“For the power Thou has given me to lay hold of things unseen:
“For the strong sense I have that this is not my home:
“For my restless heart which nothing finite can satisfy:
“I give thee thanks, O God.”
— From A Diary of Private Prayer by John Baillie
The year is 1960 and it’s a cold and very cold December night in my little Texas hometown.
I’m ten-years-old, turning eleven soon. Like a lot of kids in town I’m popping firecrackers and launching bottle rockets in the street in front of my yard. Christmas is fast approaching.
There’s no such thing as “light pollution” in my town. It’s 1960, remember, and you don’t have to escape to some remote place far from the maddening crowds and urban sprawl to marvel at the cosmos. The night is dark but the Milky Way and the scatterings of stars above are a marvel.
As I’ve done on many cloudless nights in these growing-up years, I look up and scan the skies and quietly stand in awe of it all. Suddenly, I’m gripped by a feeling of utter love, peace and splendor–a sensation so surreal and precious that I’ve never felt anything like it before. Nor have I ever felt and experienced anything remotely like that sensation in the many years since that night in my boyhood.
Call it a miracle, an epiphany, a revelation, a religious experience–whatever it may have been, it put the holy whammy on me.
To my way of thinking, it can only be described as a mystical experience–a sensation of total or near-total union with God. Though it’s something I’ve rarely told anyone about, if only because it defies descriptive words, I’ve hoped all of my life since to recapture that sensation just once more, knowing that you can’t recapture an act of God.
(I’ve also been hesitant to share it out of concern that people will think I must be much disturbed in the noggin–a concern common to people who experience what used to be most commonly called “a religious experience.” When I was a hospice chaplain a patient confided in me that she had awakened in the middle of the night to see Jesus standing and smiling warmly at the foot of her bed, glowing like a blue light in the darkness. She asked me if I thought she was crazy. By no means, I assured her, sharing my own mystical experience with her.)*
* * * *
I prefer to describe my childhood experience as a sensation because I didn’t “feel” it in the usual sense of a mere feeling of awe. Like everybody else, I’ve had my share of feelings of breathtaking wonder and awe one feels in, say, standing on the lip of the Grand Canyon, or snorkeling in the beautiful Blue Barrier Reef (the “Blue Hole,” as it’s commonly known) off the shores of Belize, where I’m blessed now to live.
But even in the biggest, most bustling city, anyone can become so enraptured by the sight of, say, a big, blue moon rising as to feel like the tiniest and most insignificant atom in God’s magnificent Creation. A city dweller can be as filled with an intense sense of wonder and awe as a any sight-seer at the Grand Canyon or a kid under the stars in a little Texas town.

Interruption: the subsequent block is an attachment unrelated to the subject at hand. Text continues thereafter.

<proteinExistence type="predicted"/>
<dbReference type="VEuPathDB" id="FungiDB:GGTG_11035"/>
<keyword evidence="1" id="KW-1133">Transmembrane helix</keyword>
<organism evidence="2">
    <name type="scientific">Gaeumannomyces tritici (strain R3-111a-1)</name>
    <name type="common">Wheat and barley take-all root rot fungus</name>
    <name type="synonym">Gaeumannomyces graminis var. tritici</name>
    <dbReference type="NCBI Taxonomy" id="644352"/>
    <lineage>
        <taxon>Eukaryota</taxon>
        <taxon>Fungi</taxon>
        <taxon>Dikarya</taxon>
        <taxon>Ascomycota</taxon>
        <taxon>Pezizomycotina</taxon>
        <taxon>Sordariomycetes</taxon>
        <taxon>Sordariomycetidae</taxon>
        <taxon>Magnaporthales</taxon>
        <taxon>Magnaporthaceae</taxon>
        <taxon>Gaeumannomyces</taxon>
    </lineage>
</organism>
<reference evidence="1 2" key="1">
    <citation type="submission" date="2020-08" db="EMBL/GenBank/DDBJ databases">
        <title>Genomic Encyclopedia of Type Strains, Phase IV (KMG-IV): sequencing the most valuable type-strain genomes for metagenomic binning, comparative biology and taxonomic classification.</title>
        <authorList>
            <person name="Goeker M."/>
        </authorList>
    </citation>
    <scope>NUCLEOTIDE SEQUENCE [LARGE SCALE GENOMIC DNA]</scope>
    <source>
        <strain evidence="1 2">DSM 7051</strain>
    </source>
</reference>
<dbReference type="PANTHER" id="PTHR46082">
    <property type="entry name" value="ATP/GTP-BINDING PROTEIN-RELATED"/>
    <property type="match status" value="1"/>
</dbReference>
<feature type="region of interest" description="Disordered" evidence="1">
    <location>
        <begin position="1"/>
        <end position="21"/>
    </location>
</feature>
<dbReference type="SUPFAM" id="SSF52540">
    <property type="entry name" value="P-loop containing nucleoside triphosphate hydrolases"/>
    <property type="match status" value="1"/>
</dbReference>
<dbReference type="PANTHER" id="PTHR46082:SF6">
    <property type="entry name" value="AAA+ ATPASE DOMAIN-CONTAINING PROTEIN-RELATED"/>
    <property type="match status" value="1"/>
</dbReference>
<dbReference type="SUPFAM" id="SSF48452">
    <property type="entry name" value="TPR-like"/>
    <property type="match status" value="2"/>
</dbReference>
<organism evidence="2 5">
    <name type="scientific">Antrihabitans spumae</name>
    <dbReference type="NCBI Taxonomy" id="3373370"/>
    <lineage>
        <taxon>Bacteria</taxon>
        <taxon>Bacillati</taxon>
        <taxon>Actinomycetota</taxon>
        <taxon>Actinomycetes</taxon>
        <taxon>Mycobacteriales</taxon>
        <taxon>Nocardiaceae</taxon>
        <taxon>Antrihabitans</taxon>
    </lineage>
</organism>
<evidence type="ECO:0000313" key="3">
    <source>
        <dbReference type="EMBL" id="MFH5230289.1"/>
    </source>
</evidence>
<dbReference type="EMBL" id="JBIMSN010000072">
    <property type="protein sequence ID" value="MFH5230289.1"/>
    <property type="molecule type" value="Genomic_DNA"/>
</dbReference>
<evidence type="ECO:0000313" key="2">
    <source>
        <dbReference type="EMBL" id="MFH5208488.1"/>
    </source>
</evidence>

Many are the wonders that can grab us and touch our spirits at levels as deep within us as the Grand Canyon or the ocean blue.
* * * *
So am I some kind of special VIP for having experienced a close encounter of such a grace-filled kind? Is it arrogant of me even to believe that God took hold of me, at the tender age of eleven, and shed God’s grace on me in such a powerful way?
Or might I have been born somehow predisposed to high spirituality–born with a spiritual sixth sense of some kind? After all, some people seem to be born with a strong sense of spirituality and others seem not to have so much as a smudge.
The answer to the first question above is a resounding no, I’m no more special than anyone else in God’s eyes. As for the other questions, I’ve mulled on them over the years. But I always come back to the certainty that my mystical experience under the stars so many moons ago was so very real to me as to defy reason–and reason is something I value very much. I’ve never been one to believe that you have to check your brain in at the church door, as they say, to be a Christian. And yet my very real mystical experience–for lack of a better description–defied reason and marked my life and my life’s entire journey in a profound way. While I value reason and believe strongly in it, I also believe in a God who has the power and grace to shatter any and all idols, reason included.
On this day of Epiphany, just know that God is out there and in you too–and may God shed His grace on thee in ways powerful and gripping and in those powerfully quiet little “aha!” moments too.
- * In his great series of lectures and book The Varieties of Religious Experiences, William James found that one mark of a mystical experience is its ineffability.
“The subject of it immediately says that it defies expression, that no adequate report of its contents can be given in words. It follows from this that its quality must be directly experienced; it cannot be imparted or transferred to others. . . . No one can make clear to another who has never had a certain feeling, in what the quality or worth of it consists. One must have musical ears to know the value of a symphony; one must have been in love one’s self to understand a lover’s state of mind. Lacking the heart or ear, we cannot interpret the musician or the lover justly, and are even likely to consider him weak-minded or absurd.”